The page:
About Marie Killilea

Letters

Pictures

Credits

Back to Main Page

"I have a favor to ask, Mommy." She started to peel her orange.

"What is it, hon? You look unusually serious."

"Can I borrow the movie on C.P.?"

I got a nice warm feeling all over. "That's a wonderful idea. Of course you may borrow it, but I think I had better speak to Sister first. Whatever prompted such an idea?" I was pleased but immensely curious.

"Well, after all," she answered, wiping some juice from her chin, then looking at me with grave intenseness, "you're not so young any more and when you die someone will have to do the work."

I collapsed slowly against the back of my chair. I was thirty-two and though I felt a little seamy some days, salespeople still addressed me as "Miss." I put my hand to my cheek. Maybe it was time to get my first facial. I touched my hair. Maybe if I rebudgeted carefully for a week or two or three, I might be able to manage a permanent.

~from "Karen"

Marie Killilea at age 71, from Gannett Westchester Newspapers, July 13, 1984

  • Marie Lyons Killilea was born June 28, 1913 in New York City to Tom and Marie Powers Lyons.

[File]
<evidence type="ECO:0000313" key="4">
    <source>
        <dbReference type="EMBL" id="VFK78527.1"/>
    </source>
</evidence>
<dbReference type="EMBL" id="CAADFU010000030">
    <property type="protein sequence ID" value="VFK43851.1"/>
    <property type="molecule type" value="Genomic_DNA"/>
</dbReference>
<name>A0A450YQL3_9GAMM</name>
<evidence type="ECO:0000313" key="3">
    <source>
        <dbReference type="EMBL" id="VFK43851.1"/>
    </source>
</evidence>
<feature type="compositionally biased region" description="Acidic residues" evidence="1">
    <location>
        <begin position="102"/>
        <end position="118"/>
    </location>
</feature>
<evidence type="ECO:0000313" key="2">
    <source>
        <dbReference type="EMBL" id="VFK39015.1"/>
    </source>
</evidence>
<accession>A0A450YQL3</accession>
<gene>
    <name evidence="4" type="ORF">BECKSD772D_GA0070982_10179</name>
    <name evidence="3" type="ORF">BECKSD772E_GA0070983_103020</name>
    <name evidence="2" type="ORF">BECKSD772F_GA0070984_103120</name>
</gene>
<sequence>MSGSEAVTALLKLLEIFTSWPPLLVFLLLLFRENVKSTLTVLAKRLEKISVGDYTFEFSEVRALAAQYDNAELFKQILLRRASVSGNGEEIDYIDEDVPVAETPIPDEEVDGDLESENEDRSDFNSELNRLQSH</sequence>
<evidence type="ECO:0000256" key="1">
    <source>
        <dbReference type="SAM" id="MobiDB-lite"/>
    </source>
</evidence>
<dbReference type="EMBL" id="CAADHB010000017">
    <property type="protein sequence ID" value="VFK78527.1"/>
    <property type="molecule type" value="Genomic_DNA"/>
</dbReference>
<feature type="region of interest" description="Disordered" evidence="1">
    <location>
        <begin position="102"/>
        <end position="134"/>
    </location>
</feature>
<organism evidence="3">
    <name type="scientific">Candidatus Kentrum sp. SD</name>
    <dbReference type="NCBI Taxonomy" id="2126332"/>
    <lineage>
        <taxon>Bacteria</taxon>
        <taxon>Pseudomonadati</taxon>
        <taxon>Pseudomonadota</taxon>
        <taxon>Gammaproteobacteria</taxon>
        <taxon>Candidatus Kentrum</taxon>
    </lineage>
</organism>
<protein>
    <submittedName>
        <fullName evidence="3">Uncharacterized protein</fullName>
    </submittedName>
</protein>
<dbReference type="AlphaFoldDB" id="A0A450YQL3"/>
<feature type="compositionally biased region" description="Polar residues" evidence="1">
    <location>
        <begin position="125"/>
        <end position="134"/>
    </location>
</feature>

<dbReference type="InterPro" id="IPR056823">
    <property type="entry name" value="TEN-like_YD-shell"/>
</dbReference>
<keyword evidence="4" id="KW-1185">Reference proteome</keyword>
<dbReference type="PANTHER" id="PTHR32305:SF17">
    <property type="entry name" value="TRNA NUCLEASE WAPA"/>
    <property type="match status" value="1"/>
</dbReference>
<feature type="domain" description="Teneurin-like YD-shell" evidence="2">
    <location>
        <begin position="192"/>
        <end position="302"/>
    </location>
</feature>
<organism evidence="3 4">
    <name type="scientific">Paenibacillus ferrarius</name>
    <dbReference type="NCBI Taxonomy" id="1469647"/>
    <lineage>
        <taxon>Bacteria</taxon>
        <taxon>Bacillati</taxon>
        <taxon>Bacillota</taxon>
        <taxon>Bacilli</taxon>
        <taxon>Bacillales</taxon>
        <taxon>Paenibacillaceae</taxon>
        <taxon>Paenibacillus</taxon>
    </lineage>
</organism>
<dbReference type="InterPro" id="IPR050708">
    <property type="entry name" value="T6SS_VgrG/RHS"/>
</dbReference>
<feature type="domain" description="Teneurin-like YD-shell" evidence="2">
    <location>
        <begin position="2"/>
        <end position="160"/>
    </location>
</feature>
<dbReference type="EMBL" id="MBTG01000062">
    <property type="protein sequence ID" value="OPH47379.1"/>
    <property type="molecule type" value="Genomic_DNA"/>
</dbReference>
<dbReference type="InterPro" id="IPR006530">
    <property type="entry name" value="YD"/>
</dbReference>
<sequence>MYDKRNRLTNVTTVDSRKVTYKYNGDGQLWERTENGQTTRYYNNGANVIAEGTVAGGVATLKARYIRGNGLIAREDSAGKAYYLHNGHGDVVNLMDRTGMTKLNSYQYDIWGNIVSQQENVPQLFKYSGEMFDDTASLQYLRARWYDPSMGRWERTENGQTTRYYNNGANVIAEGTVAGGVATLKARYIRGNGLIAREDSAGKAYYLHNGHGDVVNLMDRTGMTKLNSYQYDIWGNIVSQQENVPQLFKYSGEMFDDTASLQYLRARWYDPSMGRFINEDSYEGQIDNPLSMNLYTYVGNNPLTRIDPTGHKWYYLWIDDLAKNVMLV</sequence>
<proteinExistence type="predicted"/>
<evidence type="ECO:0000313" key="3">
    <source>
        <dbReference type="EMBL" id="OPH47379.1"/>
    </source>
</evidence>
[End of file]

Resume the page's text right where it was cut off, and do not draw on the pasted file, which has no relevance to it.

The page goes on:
• Her father was a sportswriter for the New York Sun and later became co-owner of a Wall Street brokerage firm.

  • Attended Mount St. Vincent Academy in Riverdale. Attended the Katherine Gibbs Secretarial School.

  • Married James Killilea on July 25, 1933. Primary residence was Larchmont, NY.

  • She was an active lobbyist in Albany for the rights of cerebral palsy patients. Her work culminated in the formation of the Cerebral Palsy Association of Westchester County. Later, she was a co-founder of the National United Cerebral Palsy Foundation.

  • She wrote a novel, "Karen," which became a best seller in 1952 and has never been out of print. A sequel, "With Love From Karen," was published in 1963 and it is still in print. She wrote other books as well.

  • "Karen" won a Christopher Award and was one of the 30 Notable Books of 1953. Her books, totaling 4 million copies, have been published in 11 languages. Mrs. Killilea received letters from all over the world, and she once estimated she answered 15,000 or more.

  • She died on October 23, 1991 at the age of 78 of respiratory ailments.At the time of her death she was survived by her husband, Jimmy (who died a few years later at the age of 80) and four children: Marie Irish, Karen Killilea, Kristin Viltz, and Rory Killilea.